Theatrical Threads

MFA student Miwa Ishii’s knowledge of bustiers, bustles, and everything between led to stunning costume designs for UT’s production of Sweeney Todd.

Miwa Ishii

“We have some shepherd’s pie peppered with actual shepherd on top,” sings Mrs. Lovett. She and Sweeney Todd have just hatched their sinister plan for money and revenge through a bloodthirsty recipe.

The main ingredients, of course, are “a little priest” here, a “Royal Marine” there, and other savory (and not-so-savory) men around London.

When we next see the two antiheroes, they’ve sold enough of their “meat pies” to go from wearing the tattered, soiled clothes of peasants to sumptuous, colorful Victorian fashions. And we see Mrs. Lovett and Sweeney Todd stand out brilliantly from their fellow Londoners.

Mrs. Lovett and Sweeney Todd’s transformation from rags to riches in this case is all thanks to Miwa Ishii, a graduate student pursuing an MFA in theater with a concentration in costume design. Her designs captured the essence of the characters portrayed in the Clarence Brown Theatre’s 2012 production of Sweeney Todd: The Demon Barber of Fleet Street, starring Jeff Austin and UT alumna Dale Dickey.


Ishii Sketches

Ishii's sketches for Sweeney Todd and Mrs. Lovett's Act 2 costumes in the Clarence Brown Theatre's production of "Sweeney Todd."


A native of Japan, Ishii is a member of a small, elite group to pursue and earn MFAs in theater at UT. Among more than 1,100 applicants, only fourteen students are accepted to the program during each two-year cycle, with concentrations in acting, lighting design, scenic design, and costume design. For three years, students train in the classroom, the studio, and professionally at the Clarence Brown Theatre. Ishii’s Sweeney Todd designs were part of her thesis project and will lead to her graduation this May.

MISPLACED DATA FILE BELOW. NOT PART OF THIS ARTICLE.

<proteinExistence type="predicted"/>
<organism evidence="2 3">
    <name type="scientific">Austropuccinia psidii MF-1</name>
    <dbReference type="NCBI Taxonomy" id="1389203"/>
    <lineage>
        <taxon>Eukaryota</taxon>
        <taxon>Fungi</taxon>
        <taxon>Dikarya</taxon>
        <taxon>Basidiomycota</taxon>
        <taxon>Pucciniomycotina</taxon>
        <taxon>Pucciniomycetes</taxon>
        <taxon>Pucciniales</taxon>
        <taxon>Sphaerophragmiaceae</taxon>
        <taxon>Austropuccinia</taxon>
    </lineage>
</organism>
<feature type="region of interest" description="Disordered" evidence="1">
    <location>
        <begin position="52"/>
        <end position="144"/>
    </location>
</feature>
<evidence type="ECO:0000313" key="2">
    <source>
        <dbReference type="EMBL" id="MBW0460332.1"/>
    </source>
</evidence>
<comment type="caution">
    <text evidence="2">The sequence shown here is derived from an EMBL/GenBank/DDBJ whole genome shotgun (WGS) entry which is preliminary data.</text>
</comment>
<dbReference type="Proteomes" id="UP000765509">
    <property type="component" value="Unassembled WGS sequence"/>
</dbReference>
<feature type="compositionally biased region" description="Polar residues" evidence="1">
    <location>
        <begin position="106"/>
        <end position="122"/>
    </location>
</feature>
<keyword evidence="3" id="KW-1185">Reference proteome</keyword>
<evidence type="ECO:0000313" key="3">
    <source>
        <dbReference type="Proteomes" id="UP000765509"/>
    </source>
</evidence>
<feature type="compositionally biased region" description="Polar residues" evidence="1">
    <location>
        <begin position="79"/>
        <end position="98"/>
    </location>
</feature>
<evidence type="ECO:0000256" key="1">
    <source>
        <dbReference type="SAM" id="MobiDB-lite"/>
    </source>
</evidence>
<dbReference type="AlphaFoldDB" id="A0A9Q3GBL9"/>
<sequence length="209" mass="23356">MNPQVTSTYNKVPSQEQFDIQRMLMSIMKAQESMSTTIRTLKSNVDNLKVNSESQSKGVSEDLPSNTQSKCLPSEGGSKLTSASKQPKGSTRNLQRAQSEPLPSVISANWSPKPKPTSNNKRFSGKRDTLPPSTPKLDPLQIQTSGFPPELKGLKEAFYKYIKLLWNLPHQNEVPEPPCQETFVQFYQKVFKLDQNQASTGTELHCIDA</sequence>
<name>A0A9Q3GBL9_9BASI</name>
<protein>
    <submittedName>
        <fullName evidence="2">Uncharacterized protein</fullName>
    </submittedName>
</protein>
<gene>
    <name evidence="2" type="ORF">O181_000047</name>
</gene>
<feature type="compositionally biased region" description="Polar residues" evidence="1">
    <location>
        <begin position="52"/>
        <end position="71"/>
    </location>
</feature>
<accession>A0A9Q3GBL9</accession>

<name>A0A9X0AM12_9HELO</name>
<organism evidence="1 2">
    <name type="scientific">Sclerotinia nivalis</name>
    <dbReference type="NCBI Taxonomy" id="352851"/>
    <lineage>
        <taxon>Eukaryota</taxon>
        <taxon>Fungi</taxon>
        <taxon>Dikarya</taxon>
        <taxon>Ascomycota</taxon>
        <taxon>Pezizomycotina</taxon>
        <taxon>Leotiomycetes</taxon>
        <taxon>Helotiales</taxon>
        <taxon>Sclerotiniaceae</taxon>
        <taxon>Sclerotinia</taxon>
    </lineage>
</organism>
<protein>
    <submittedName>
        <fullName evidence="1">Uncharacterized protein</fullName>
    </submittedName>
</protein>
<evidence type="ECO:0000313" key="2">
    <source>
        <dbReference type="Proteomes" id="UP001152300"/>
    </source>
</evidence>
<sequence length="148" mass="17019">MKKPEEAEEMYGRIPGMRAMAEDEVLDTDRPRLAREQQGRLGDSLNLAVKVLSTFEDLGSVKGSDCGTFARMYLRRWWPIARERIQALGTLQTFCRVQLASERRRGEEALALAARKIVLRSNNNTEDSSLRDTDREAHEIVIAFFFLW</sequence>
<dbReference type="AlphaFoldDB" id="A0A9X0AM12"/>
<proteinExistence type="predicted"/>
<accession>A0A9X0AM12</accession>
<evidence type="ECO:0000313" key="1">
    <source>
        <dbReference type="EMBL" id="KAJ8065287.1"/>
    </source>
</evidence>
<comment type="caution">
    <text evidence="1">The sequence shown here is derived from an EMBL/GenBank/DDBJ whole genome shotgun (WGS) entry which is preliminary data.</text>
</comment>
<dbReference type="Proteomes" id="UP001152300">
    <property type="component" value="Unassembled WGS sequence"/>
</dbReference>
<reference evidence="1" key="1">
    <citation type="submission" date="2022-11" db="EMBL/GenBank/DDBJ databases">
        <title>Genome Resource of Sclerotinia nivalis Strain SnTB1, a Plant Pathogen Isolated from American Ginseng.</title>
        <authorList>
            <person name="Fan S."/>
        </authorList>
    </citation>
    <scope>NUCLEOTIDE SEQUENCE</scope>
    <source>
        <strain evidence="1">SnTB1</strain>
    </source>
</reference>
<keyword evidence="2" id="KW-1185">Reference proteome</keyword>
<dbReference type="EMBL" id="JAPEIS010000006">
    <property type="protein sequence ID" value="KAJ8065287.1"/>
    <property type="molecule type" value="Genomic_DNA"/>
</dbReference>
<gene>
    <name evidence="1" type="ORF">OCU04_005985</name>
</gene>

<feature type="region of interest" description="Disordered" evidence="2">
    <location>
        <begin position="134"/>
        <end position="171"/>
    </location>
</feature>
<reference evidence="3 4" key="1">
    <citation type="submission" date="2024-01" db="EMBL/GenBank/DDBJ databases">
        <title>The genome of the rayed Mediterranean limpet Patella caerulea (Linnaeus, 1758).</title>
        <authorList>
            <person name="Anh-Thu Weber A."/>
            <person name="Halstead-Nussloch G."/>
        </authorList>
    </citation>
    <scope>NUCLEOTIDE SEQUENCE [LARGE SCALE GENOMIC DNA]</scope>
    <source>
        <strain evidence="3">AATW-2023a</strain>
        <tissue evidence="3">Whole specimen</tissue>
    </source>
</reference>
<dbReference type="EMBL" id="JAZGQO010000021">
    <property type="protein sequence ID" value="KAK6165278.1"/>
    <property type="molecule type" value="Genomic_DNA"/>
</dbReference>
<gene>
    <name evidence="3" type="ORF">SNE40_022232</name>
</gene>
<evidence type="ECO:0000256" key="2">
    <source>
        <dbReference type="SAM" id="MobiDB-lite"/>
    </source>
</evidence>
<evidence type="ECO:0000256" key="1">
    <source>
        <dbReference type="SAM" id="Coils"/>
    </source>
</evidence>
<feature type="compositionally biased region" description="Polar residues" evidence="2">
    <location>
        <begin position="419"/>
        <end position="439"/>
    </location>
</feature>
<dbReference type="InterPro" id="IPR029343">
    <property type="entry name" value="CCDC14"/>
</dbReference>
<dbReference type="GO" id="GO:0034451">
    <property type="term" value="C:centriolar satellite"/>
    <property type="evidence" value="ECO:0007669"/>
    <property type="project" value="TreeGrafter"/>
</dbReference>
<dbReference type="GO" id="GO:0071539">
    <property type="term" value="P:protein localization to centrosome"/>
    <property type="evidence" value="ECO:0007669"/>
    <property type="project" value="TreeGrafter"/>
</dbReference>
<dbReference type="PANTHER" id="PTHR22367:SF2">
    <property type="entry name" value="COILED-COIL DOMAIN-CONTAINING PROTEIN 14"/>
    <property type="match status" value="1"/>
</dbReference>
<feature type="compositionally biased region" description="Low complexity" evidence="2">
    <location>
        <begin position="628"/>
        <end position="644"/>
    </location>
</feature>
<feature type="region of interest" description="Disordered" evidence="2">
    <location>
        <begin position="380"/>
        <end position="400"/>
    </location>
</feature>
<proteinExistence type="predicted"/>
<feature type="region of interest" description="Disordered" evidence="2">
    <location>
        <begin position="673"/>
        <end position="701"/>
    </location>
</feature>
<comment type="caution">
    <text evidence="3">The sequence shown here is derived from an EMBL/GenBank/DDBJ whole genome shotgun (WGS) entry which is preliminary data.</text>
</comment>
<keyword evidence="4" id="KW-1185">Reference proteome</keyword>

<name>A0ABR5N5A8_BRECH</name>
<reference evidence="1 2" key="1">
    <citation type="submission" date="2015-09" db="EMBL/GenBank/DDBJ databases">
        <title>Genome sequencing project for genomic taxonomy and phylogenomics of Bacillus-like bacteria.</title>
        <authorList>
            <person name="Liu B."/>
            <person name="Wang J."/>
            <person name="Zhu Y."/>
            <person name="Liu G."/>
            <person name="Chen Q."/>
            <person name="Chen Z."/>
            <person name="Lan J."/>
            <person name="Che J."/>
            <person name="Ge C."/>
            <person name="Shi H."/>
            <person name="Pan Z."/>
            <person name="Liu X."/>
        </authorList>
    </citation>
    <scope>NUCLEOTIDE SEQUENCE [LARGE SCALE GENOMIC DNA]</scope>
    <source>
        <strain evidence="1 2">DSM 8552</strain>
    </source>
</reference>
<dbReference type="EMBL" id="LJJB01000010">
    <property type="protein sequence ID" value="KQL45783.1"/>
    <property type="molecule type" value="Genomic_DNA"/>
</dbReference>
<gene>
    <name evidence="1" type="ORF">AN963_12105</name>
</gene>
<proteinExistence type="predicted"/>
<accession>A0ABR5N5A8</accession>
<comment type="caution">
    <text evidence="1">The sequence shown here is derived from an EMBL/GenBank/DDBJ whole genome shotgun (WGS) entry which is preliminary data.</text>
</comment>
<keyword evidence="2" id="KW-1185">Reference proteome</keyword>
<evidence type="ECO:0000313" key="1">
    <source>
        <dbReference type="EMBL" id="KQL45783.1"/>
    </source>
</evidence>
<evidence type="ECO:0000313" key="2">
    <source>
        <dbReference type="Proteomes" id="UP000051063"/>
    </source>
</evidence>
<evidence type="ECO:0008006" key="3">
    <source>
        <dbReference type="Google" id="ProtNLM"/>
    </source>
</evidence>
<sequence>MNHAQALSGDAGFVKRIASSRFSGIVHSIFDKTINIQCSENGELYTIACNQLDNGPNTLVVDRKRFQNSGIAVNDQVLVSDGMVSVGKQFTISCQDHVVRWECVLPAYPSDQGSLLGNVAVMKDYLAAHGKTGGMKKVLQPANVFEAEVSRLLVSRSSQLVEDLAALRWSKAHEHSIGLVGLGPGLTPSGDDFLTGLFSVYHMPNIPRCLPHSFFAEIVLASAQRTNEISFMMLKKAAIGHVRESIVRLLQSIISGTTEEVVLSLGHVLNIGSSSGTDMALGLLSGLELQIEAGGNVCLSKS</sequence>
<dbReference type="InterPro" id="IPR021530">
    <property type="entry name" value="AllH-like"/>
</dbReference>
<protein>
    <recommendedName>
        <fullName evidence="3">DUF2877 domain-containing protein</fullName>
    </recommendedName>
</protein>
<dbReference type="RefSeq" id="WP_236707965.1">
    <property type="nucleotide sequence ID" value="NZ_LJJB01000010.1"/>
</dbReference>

“I was always interested in art and studied a little fashion design and tailoring in high school,” says Ishii.

However, she wasn’t sure what career she wanted to pursue. Instead of staying in Japan—where she would have to declare her major when applying for the college entrance exam—Ishii decided to come to the United States, where she could explore different interests before deciding on her major.

She first earned an AA at Coffeyville Community College and a BA in technical theater at Southwestern College, both in Kansas. She interned at the Goodman Theatre in Chicago and the Shakespeare Theatre Company in Washington, DC, and then came to UT. This year, Ishii is the first UT student to be accepted to both the Young Designers’ Forum and the Young Technicians’ Forum of the United States Institute for Theatre Technology.

With graduation drawing near, Ishii is focused primarily on the search for her next project, whether it be for stage, film, or television.

“I do hope that I will get to work on a piece that relates to a modern audience,” Ishii says. “After all, the reason I create costumes is not because I adore pretty garments (though I definitely do), but because I aspire to tell a story that can touch, move, and affect people. Costumery is one of the tools that help create
this communication.”

Roger Hagy, Jr.